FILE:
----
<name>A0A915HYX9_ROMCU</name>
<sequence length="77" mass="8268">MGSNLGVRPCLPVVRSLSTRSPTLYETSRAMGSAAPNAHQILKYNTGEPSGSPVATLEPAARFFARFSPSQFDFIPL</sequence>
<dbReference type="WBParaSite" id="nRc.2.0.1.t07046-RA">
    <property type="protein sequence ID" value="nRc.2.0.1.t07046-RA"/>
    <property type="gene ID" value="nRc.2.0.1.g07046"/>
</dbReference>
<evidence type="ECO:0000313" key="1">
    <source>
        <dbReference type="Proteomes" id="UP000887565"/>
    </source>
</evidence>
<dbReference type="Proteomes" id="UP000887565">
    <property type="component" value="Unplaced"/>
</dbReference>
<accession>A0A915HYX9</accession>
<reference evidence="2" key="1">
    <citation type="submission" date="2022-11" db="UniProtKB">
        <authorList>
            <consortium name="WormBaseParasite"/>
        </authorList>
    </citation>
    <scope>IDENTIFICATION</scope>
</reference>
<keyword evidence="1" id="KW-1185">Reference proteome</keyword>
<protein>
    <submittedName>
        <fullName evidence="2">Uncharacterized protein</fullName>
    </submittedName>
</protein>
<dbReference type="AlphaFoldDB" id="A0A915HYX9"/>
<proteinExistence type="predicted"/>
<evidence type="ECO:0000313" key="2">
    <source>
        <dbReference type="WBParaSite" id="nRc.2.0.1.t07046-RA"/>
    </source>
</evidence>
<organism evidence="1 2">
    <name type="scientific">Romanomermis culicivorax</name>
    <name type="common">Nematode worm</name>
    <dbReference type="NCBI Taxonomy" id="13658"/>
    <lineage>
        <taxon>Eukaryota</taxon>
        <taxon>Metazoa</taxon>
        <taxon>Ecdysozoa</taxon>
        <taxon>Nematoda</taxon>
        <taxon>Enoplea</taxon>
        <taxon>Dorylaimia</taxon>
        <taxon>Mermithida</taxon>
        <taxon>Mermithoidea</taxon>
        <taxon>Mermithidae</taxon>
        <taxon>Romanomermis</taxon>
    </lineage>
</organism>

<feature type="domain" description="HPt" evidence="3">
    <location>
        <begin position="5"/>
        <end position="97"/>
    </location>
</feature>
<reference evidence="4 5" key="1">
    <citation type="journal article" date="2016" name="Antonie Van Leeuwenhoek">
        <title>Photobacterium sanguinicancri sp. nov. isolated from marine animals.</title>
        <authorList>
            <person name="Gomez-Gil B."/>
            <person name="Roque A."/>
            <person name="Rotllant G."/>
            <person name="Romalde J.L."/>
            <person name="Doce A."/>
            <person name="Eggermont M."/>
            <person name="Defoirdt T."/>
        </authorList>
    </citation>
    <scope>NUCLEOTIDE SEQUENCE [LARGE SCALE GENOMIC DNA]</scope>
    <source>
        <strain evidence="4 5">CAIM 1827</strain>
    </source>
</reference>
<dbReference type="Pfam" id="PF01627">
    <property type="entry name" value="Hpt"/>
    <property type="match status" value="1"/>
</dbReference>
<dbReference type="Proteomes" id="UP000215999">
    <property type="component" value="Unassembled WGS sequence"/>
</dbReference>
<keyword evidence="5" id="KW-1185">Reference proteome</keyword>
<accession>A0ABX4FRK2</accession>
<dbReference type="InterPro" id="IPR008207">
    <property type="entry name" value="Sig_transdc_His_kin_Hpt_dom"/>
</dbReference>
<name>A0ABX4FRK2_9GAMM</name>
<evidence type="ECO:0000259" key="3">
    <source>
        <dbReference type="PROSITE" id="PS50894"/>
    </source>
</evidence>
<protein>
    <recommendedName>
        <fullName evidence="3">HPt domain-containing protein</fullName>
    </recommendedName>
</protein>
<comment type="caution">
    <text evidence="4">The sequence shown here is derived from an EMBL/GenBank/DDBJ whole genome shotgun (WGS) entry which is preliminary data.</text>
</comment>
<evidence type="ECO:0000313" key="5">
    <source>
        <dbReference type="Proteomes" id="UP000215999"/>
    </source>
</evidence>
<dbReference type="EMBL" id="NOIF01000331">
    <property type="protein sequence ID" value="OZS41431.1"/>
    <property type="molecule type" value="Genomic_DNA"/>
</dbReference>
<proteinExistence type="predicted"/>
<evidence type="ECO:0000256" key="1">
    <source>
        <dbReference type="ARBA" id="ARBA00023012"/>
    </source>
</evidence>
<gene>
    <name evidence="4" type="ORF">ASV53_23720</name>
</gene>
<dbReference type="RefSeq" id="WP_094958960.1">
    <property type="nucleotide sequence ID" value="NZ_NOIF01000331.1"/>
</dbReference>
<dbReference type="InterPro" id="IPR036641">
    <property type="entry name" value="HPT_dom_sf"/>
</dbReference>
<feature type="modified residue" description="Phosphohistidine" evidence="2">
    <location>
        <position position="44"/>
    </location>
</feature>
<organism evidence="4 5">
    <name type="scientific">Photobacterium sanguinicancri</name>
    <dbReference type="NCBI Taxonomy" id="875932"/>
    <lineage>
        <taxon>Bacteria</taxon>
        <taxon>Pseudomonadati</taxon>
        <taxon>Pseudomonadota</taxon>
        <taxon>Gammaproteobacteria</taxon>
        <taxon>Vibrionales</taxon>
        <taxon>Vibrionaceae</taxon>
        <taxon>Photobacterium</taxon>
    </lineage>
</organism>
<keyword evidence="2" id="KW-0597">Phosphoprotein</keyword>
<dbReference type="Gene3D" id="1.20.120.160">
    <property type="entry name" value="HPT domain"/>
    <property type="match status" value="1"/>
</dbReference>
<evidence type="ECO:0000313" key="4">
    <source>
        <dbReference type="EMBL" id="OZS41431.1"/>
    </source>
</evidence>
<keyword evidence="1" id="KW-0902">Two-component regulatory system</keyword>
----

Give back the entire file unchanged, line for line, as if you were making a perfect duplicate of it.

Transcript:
<name>A0A915HYX9_ROMCU</name>
<sequence length="77" mass="8268">MGSNLGVRPCLPVVRSLSTRSPTLYETSRAMGSAAPNAHQILKYNTGEPSGSPVATLEPAARFFARFSPSQFDFIPL</sequence>
<dbReference type="WBParaSite" id="nRc.2.0.1.t07046-RA">
    <property type="protein sequence ID" value="nRc.2.0.1.t07046-RA"/>
    <property type="gene ID" value="nRc.2.0.1.g07046"/>
</dbReference>
<evidence type="ECO:0000313" key="1">
    <source>
        <dbReference type="Proteomes" id="UP000887565"/>
    </source>
</evidence>
<dbReference type="Proteomes" id="UP000887565">
    <property type="component" value="Unplaced"/>
</dbReference>
<accession>A0A915HYX9</accession>
<reference evidence="2" key="1">
    <citation type="submission" date="2022-11" db="UniProtKB">
        <authorList>
            <consortium name="WormBaseParasite"/>
        </authorList>
    </citation>
    <scope>IDENTIFICATION</scope>
</reference>
<keyword evidence="1" id="KW-1185">Reference proteome</keyword>
<protein>
    <submittedName>
        <fullName evidence="2">Uncharacterized protein</fullName>
    </submittedName>
</protein>
<dbReference type="AlphaFoldDB" id="A0A915HYX9"/>
<proteinExistence type="predicted"/>
<evidence type="ECO:0000313" key="2">
    <source>
        <dbReference type="WBParaSite" id="nRc.2.0.1.t07046-RA"/>
    </source>
</evidence>
<organism evidence="1 2">
    <name type="scientific">Romanomermis culicivorax</name>
    <name type="common">Nematode worm</name>
    <dbReference type="NCBI Taxonomy" id="13658"/>
    <lineage>
        <taxon>Eukaryota</taxon>
        <taxon>Metazoa</taxon>
        <taxon>Ecdysozoa</taxon>
        <taxon>Nematoda</taxon>
        <taxon>Enoplea</taxon>
        <taxon>Dorylaimia</taxon>
        <taxon>Mermithida</taxon>
        <taxon>Mermithoidea</taxon>
        <taxon>Mermithidae</taxon>
        <taxon>Romanomermis</taxon>
    </lineage>
</organism>

<feature type="domain" description="HPt" evidence="3">
    <location>
        <begin position="5"/>
        <end position="97"/>
    </location>
</feature>
<reference evidence="4 5" key="1">
    <citation type="journal article" date="2016" name="Antonie Van Leeuwenhoek">
        <title>Photobacterium sanguinicancri sp. nov. isolated from marine animals.</title>
        <authorList>
            <person name="Gomez-Gil B."/>
            <person name="Roque A."/>
            <person name="Rotllant G."/>
            <person name="Romalde J.L."/>
            <person name="Doce A."/>
            <person name="Eggermont M."/>
            <person name="Defoirdt T."/>
        </authorList>
    </citation>
    <scope>NUCLEOTIDE SEQUENCE [LARGE SCALE GENOMIC DNA]</scope>
    <source>
        <strain evidence="4 5">CAIM 1827</strain>
    </source>
</reference>
<dbReference type="Pfam" id="PF01627">
    <property type="entry name" value="Hpt"/>
    <property type="match status" value="1"/>
</dbReference>
<dbReference type="Proteomes" id="UP000215999">
    <property type="component" value="Unassembled WGS sequence"/>
</dbReference>
<keyword evidence="5" id="KW-1185">Reference proteome</keyword>
<accession>A0ABX4FRK2</accession>
<dbReference type="InterPro" id="IPR008207">
    <property type="entry name" value="Sig_transdc_His_kin_Hpt_dom"/>
</dbReference>
<name>A0ABX4FRK2_9GAMM</name>
<evidence type="ECO:0000259" key="3">
    <source>
        <dbReference type="PROSITE" id="PS50894"/>
    </source>
</evidence>
<protein>
    <recommendedName>
        <fullName evidence="3">HPt domain-containing protein</fullName>
    </recommendedName>
</protein>
<comment type="caution">
    <text evidence="4">The sequence shown here is derived from an EMBL/GenBank/DDBJ whole genome shotgun (WGS) entry which is preliminary data.</text>
</comment>
<evidence type="ECO:0000313" key="5">
    <source>
        <dbReference type="Proteomes" id="UP000215999"/>
    </source>
</evidence>
<dbReference type="EMBL" id="NOIF01000331">
    <property type="protein sequence ID" value="OZS41431.1"/>
    <property type="molecule type" value="Genomic_DNA"/>
</dbReference>
<proteinExistence type="predicted"/>
<evidence type="ECO:0000256" key="1">
    <source>
        <dbReference type="ARBA" id="ARBA00023012"/>
    </source>
</evidence>
<gene>
    <name evidence="4" type="ORF">ASV53_23720</name>
</gene>
<dbReference type="RefSeq" id="WP_094958960.1">
    <property type="nucleotide sequence ID" value="NZ_NOIF01000331.1"/>
</dbReference>
<dbReference type="InterPro" id="IPR036641">
    <property type="entry name" value="HPT_dom_sf"/>
</dbReference>
<feature type="modified residue" description="Phosphohistidine" evidence="2">
    <location>
        <position position="44"/>
    </location>
</feature>
<organism evidence="4 5">
    <name type="scientific">Photobacterium sanguinicancri</name>
    <dbReference type="NCBI Taxonomy" id="875932"/>
    <lineage>
        <taxon>Bacteria</taxon>
        <taxon>Pseudomonadati</taxon>
        <taxon>Pseudomonadota</taxon>
        <taxon>Gammaproteobacteria</taxon>
        <taxon>Vibrionales</taxon>
        <taxon>Vibrionaceae</taxon>
        <taxon>Photobacterium</taxon>
    </lineage>
</organism>
<keyword evidence="2" id="KW-0597">Phosphoprotein</keyword>
<dbReference type="Gene3D" id="1.20.120.160">
    <property type="entry name" value="HPT domain"/>
    <property type="match status" value="1"/>
</dbReference>
<evidence type="ECO:0000313" key="4">
    <source>
        <dbReference type="EMBL" id="OZS41431.1"/>
    </source>
</evidence>
<keyword evidence="1" id="KW-0902">Two-component regulatory system</keyword>